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The Auckland Regiment

XXVI Holding the Line

page 207

XXVI Holding the Line

"The magpies in Picardy
Are more than I can tell.
They flicker down the dusty roads,
And cast a magic spell
On the men who march through Picardy
Through Picardy to Hell."

Throughout the months of April, May, June and July the New Zealand Division was employed holding the line. During this time extremely heavy fighting took place round Armentieres in the north and Rheims in the south. In both these localities the enemy launched very heavy attacks and penetrated to a great depth, but in both cases they were stopped before irretrievable disaster occurred. The New Zealanders would probably have been withdrawn and flung into one or the other of these areas but for the fact that a renewed German thrust toward Amiens was continually being threatened. On more than one occasion such an attack was expected almost daily, and all troops were warned to be in constant readiness.

1/Auckland had been withdrawn from the line on March 28th, and then on April 2nd came in once more, relieving 1/Wellington. They were themselves relieved forty-eight hours later by the 3/N.Z.R.B. Next day, April 5th, the enemy attacked with great violence on a wide front. Their artillery fire was very heavy, not only on the front lines, but also on the back areas. The Aucklanders of both battalions had rather a lively morning, but, fortunately, few casualties were sustained. Determined infantry assaults on the New Zealand position broke down before the steady resistance of the Rifle Brigade. This was the last effort made by the enemy to break through in the area of the Somme battlefield.

The position was now reasonably secure, and the next business was to consolidate it in such a fashion that no future attack, however heavy or sustained, would be likely to succeed. page 208Within the divisional area three distinct trench systems were constructed. The front system, known as the Green Line, was largely made up of the old 1916 trenches renovated. Three thousand yards or thereabouts to the rear was the Purple Line, a very strong defensive position, which had at all costs to be held. Further back still was the Red Line, and still further to the rear were other lines constructed by Corps and Army troops. Switch lines connected up the various systems. An enormous amount of work was necessary before the defensive works in the divisional area were complete, and battalions not in the line were always sure of employment.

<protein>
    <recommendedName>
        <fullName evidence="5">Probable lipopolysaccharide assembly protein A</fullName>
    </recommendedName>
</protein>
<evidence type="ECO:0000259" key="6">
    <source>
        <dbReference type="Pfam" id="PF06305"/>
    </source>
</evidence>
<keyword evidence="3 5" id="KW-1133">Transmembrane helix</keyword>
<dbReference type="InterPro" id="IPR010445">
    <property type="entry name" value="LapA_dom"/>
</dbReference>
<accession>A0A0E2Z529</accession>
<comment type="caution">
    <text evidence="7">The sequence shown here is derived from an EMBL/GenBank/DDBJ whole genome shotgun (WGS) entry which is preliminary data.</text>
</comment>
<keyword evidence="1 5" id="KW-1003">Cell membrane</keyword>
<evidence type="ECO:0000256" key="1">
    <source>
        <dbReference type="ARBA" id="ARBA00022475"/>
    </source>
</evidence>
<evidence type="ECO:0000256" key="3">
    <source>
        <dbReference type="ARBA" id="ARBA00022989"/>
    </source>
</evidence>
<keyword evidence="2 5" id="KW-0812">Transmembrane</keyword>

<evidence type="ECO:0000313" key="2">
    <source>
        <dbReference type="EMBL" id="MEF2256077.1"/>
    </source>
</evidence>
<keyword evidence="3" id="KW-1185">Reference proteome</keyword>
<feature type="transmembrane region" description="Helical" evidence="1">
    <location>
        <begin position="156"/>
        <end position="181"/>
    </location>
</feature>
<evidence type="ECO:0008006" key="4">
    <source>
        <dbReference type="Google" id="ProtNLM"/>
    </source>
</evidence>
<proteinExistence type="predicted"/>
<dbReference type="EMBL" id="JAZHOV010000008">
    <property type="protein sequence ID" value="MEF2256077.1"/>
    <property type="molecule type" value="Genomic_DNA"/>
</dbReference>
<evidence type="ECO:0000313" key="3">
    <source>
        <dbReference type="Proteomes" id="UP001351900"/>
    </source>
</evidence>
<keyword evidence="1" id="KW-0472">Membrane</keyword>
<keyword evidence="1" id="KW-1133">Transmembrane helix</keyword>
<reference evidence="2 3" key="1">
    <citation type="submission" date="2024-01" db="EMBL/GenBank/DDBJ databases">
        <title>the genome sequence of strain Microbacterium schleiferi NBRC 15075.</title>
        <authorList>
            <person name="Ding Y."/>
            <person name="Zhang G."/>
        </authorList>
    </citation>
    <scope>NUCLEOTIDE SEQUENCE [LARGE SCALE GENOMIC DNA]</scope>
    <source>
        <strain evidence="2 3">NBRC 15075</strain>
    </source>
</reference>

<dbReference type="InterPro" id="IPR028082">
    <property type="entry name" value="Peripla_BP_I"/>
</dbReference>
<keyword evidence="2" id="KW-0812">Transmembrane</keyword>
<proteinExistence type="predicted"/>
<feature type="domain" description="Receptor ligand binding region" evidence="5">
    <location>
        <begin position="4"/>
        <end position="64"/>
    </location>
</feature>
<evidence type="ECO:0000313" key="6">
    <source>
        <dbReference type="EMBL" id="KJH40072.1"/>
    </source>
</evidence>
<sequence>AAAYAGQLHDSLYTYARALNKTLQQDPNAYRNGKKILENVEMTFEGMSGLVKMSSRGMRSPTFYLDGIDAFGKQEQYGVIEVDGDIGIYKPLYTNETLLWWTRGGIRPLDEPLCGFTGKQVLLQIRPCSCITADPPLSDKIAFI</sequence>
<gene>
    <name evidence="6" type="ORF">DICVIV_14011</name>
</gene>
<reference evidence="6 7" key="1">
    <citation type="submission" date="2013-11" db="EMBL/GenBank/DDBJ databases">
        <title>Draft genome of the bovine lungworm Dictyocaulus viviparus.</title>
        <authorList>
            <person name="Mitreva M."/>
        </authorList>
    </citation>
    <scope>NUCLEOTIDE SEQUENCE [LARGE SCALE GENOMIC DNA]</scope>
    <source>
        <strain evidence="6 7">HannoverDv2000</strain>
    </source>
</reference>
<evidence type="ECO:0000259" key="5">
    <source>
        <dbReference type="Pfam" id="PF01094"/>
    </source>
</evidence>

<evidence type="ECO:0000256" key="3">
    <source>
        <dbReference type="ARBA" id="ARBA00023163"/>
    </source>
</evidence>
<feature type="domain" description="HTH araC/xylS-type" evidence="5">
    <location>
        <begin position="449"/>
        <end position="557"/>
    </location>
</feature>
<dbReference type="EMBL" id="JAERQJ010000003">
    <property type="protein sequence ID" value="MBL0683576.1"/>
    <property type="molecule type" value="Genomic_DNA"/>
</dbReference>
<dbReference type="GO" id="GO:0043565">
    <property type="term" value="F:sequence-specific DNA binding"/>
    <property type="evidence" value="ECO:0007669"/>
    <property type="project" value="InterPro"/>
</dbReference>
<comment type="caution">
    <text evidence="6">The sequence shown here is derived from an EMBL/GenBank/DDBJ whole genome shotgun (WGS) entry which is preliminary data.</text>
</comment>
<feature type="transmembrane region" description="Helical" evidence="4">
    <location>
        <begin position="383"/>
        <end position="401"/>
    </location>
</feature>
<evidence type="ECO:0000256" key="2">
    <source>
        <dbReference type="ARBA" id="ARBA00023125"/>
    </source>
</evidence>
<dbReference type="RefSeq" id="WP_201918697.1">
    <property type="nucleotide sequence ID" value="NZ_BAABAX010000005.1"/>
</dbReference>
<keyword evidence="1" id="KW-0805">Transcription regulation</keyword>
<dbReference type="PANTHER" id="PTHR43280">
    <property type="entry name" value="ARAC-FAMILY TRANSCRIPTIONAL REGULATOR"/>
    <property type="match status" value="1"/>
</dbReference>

2/Auckland stayed in the Purple Line round about Courcelles until April 9th, when they relieved 2/N.Z.R.B. in the sector stretching from Waterloo Bridge to a point half way to Hebuterne. The sector was a long one, but quiet, except for a certain amount of desultory shelling. Here the 15th Company had the misfortune to lose Company-Sergeant Major Brown, a very old, tried and trusty soldier, who from the days of the Main Body had been engaged in all the fighting. He particularly distinguished himself in the Battle of Messines. At this time there were very few Main Body men with good fighting records still remaining with the Regiment, and the loss of any of them was a very serious matter. "Old soldiers never die, they only fade away," is not quite correct. Certainly the less steadfast element did drift back to base camps and "soft jobs," but the finer sort were killed sooner or later. It was just a question of time. Some survived for a year, and were lucky to do so. Some came through a second year. Not many lived through a third. A very few, and one could name them on the fingers of one hand, went right through the war and fought in the last six months with the same dash and daring that had marked them out in the first weeks at Anzac; but even with these it was just a question of time, and if the war had lasted a little longer they, too, would have gone. Death came to all—to the brave man and to the coward. Sometimes he reaped a wide swathe, and other times as a gleaner does, he gathered his harvest one by one, but page 209always it was the best and the bravest who were most likely to meet the dread reaper. To a very large extent men were able to make their own choice. Some, despite physical infirmity and the breaking of all their material prospects, enlisted at once, and then, volunteers always, exposed themselves to every danger and hardship of war. They lost their lives, but in the memory of those who knew them they still live. Others there were who chose to live. They sheltered behind legal technicalities; in the first and second year of the war took unto themselves wives, and from behind a petticoat gave expression to a fine patriotism; they became indispensable to the community and could not be spared; they discovered physical defects that, while in no sense debarring them from the hardest manual work or keen participation in all games, could yet be made much of when it came to a medical inspection. They walk our streets to-day, and they think that all is forgotten. They saved their lives, but we who knew those others, though we say nothing, find it not easy to forget.